An astronomy park and observatory named for astronaut John Glenn is opening Thursday in Hocking Hills State Park, amid the summer solstice.
John Glenn Astronomy Park director Brad Hoehne says the park's goal of making space accessible to everyone is fitting to Glenn's legacy.
"This reflects his vision by giving people an chance to actually experience the universe first-hand," Hoehne says. "It's a way to inspire young minds to take up careers in the sciences."
But the park has also been a personal dream of Hoene’s.
“I wanted to create a place that allowed people to simply enjoy the night sky, relatively uncluttered by the light from civilization,” Hoehne says. “It gives them a chance to make a connection with the rest of the universe.”
Astrophysicist Paul Sutter told WOSU last year that Hocking Hills State Park is relatively free of light pollution, and is one of the best places in Ohio to see the night sky.
Activities will include sunset viewing, a sky diver and star and planet gazing through the park's powerful telescopes. Hoene says programs will be weather-dependent.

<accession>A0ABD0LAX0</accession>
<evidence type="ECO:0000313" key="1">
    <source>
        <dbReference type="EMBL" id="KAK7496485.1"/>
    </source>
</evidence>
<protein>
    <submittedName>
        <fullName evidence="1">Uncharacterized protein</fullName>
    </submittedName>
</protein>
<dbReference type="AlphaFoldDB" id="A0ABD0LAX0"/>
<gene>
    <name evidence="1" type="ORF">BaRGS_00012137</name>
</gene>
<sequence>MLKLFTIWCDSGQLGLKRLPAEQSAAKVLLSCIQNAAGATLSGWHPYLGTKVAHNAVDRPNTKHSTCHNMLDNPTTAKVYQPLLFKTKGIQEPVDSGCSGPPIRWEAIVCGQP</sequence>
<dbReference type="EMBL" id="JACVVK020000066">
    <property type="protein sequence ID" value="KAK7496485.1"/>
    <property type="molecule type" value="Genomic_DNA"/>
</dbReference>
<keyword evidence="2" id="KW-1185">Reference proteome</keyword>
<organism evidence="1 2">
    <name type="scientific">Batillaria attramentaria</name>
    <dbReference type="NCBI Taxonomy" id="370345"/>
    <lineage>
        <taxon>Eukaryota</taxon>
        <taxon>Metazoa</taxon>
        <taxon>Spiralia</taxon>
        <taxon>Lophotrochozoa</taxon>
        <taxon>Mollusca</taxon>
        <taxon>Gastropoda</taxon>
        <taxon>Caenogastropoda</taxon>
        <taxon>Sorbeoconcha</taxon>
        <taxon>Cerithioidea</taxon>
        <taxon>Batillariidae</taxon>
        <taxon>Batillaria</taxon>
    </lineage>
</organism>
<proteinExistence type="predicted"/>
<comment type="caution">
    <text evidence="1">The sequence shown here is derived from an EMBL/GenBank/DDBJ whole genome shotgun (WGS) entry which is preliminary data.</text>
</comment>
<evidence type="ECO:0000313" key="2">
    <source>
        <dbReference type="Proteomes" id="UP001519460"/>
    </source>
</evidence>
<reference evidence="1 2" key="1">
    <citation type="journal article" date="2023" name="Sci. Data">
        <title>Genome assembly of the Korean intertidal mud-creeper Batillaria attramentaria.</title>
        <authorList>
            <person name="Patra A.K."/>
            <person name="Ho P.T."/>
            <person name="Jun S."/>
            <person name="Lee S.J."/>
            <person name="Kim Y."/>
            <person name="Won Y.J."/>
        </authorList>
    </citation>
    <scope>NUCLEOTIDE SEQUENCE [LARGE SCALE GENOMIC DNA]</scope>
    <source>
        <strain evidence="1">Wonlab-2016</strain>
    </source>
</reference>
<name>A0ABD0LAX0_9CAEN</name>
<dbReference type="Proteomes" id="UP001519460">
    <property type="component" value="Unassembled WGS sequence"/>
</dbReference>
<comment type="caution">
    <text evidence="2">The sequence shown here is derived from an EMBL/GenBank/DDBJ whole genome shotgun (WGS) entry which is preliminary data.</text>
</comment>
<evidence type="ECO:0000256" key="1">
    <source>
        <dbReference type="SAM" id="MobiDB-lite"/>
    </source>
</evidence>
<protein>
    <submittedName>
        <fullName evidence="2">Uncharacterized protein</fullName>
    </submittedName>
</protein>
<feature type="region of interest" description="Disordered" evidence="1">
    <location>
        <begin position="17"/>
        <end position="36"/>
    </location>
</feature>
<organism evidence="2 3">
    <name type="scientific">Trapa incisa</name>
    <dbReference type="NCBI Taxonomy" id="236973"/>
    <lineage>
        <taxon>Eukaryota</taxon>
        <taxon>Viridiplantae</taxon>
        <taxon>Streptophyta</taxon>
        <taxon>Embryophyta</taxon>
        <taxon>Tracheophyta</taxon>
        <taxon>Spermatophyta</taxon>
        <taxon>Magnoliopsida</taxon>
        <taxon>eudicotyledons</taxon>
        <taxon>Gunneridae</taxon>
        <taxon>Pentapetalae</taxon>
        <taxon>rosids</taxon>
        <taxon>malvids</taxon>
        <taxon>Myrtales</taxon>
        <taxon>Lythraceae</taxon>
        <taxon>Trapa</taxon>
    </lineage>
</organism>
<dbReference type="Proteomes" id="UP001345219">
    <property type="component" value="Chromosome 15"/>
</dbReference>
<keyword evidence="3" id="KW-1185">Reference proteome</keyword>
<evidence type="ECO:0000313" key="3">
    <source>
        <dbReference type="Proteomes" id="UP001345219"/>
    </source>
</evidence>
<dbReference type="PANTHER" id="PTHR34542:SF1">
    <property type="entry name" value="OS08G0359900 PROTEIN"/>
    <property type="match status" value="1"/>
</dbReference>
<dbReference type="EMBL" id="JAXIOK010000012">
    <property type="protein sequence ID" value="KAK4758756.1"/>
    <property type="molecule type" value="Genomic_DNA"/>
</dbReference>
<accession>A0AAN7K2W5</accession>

“You can’t actually view the universe through the clouds, so people should check that first,” he says. “But assuming it’s a nice clear night, we will either be looking at the moon and planets or pointing our giant telescope at distant galaxies and globular clusters. And you will see things that will knock your socks off.”
It’s not just the telescope that’s designed to inspire. Hoene says the park itself catches the rising and setting of the sun on the first day of the season, and the park’s plaza and benches are constructed to resemble the solar system. Visitors can also stand on a human-sized sun dial and use their body to tell the time.
John Glenn died in 2016 at age 95. He was the first American to orbit Earth and a longtime Democratic U.S. Senator in Ohio.